Off the Map ... Week Two: Ridgelines and treelines

Ever notice how people, without trying to be sarcastic or duplicitous, can say one thing and mean the exact opposite? Consider, for example, the statement, 的知 sure you値l be fine, given by a middle-aged backpacker after hearing I was going to start the arduous Appalachian-to-Lincoln Gap hike at 11:30 in the morning. What she meant was, 的知 sure you値l be fine, if there痴 a guardian angel for complete idiots. I think she was put off by the fact that at the end of this one-way hike, I also needed to hitchhike back to my car on a Sunday evening in rural Vermont. Everyone seems biased against my risk-assessment capabilities even complete strangers!



The hike itself seemed quite manageable. After all, I壇 decided to do the six-peak traverse from north-to-south, which psychologically though not factually means downhill. The magazine and internet descriptions had promised beautiful views and warned of dangerous exposure along the high-altitude ridgeline. But my expectations slowly contracted as the afternoon progressed.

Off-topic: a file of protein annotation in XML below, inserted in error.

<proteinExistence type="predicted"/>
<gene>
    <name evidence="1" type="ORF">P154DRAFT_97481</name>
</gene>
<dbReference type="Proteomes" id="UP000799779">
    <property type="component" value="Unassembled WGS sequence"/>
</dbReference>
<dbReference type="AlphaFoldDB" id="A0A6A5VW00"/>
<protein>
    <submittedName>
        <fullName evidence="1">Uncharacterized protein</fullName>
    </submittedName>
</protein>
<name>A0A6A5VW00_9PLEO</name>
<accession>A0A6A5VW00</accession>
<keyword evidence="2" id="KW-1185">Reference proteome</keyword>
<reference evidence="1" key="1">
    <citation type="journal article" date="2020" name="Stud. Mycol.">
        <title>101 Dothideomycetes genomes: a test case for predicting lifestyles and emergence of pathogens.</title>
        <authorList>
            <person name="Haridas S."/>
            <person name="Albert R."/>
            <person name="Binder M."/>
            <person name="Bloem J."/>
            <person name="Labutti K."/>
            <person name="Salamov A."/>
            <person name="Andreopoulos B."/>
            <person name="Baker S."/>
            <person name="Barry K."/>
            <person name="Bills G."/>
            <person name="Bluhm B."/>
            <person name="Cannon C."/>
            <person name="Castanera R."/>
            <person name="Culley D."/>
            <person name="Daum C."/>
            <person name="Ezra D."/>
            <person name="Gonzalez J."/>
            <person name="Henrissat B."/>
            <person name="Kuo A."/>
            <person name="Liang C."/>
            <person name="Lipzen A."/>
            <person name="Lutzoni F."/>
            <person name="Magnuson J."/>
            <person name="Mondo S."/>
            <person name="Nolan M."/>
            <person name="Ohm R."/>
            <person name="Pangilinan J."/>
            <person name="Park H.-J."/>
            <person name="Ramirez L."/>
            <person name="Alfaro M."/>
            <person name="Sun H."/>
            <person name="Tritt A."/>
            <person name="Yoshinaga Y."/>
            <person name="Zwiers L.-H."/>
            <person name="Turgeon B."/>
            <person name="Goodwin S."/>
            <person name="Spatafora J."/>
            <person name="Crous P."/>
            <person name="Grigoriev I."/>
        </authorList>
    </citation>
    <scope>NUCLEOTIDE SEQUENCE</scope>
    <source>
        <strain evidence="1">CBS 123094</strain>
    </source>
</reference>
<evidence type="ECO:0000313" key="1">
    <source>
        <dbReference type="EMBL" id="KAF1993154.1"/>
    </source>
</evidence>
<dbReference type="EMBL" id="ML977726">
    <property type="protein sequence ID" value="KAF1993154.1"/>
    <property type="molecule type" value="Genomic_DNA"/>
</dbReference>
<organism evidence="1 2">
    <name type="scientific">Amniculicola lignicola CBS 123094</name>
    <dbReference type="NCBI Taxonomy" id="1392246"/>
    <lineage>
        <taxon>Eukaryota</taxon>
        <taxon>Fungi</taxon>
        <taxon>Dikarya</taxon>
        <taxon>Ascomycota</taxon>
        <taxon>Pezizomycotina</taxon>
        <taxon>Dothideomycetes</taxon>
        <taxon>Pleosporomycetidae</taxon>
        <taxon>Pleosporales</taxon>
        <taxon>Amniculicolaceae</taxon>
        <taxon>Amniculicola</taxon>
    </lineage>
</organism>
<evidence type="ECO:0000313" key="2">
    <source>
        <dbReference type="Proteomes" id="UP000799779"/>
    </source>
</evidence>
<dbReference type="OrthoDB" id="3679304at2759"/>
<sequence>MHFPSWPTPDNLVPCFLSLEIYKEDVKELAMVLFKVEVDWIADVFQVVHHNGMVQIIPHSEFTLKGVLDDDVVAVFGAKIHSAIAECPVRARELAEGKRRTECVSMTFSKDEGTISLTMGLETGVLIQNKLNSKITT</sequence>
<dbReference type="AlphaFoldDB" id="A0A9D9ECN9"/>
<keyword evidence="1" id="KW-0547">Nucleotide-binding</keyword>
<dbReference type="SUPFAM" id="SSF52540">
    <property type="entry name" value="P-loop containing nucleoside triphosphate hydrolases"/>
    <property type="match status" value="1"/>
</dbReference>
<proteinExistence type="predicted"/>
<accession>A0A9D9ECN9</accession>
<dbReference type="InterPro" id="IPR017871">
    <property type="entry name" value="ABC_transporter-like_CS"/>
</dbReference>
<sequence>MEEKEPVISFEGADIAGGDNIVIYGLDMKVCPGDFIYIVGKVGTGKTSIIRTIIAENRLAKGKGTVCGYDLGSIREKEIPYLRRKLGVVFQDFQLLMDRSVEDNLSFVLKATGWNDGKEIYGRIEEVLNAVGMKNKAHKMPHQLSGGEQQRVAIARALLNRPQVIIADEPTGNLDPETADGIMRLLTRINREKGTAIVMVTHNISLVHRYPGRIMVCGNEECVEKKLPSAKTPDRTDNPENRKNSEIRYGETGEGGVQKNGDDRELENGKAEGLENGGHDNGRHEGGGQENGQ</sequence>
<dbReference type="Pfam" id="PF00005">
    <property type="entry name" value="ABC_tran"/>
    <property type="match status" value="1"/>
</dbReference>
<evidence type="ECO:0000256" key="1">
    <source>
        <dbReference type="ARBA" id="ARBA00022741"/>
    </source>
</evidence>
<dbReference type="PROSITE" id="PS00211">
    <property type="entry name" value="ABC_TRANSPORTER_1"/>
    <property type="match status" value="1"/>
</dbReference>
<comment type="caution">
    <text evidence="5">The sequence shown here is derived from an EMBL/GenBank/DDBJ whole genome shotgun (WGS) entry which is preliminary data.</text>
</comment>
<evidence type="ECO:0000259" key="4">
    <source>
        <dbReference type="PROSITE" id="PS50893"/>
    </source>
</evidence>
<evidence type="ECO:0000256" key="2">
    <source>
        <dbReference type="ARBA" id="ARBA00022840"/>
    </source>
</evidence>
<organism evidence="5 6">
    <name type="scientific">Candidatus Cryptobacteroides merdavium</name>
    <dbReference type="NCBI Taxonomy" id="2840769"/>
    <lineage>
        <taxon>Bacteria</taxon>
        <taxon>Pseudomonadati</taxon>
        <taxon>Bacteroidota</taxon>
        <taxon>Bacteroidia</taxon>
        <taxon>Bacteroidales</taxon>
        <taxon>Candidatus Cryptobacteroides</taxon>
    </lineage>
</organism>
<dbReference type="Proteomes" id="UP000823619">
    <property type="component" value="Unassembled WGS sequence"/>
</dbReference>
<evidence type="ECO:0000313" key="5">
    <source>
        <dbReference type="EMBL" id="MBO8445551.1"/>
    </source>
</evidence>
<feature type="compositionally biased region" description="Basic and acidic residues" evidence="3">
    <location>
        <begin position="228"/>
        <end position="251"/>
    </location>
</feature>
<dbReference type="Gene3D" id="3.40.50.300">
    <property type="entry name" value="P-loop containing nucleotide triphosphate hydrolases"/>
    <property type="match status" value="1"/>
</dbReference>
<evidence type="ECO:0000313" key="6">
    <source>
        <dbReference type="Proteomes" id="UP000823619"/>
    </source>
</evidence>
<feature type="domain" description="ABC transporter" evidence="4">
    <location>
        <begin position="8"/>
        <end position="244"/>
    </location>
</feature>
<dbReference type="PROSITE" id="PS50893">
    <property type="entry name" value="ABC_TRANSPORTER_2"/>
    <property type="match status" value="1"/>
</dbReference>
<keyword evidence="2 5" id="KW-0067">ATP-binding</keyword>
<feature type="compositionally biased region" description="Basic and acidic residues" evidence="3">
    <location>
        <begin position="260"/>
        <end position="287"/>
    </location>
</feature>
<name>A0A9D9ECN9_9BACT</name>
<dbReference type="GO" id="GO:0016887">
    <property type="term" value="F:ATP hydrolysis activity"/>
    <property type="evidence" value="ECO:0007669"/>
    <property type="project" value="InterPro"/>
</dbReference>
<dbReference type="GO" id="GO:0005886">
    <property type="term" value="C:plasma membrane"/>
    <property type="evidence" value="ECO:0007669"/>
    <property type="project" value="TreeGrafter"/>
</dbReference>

In the Rocky Mountains, a 途idgeline almost guarantees a panoramic vista. I壇 forgotten that in the Green Mountains, ridgeline hiking usually requires a healthy imagination, because without a chainsaw, it痴 difficult to know whether you池e standing on a mountaintop or somewhere near sea level. Most summits along the route were cloaked in forest and occasionally featured platforms that poked out above the trees. For almost the whole journey, branches obscured every horizon, and treeline was a theoretical 1,000 feet above my head. I found myself wishing I壇 brought a compass in case I lost my bearings, but the trail was a straight shot, north-to-south. I couldn稚 really get lost if I just followed the ridgeline, right?


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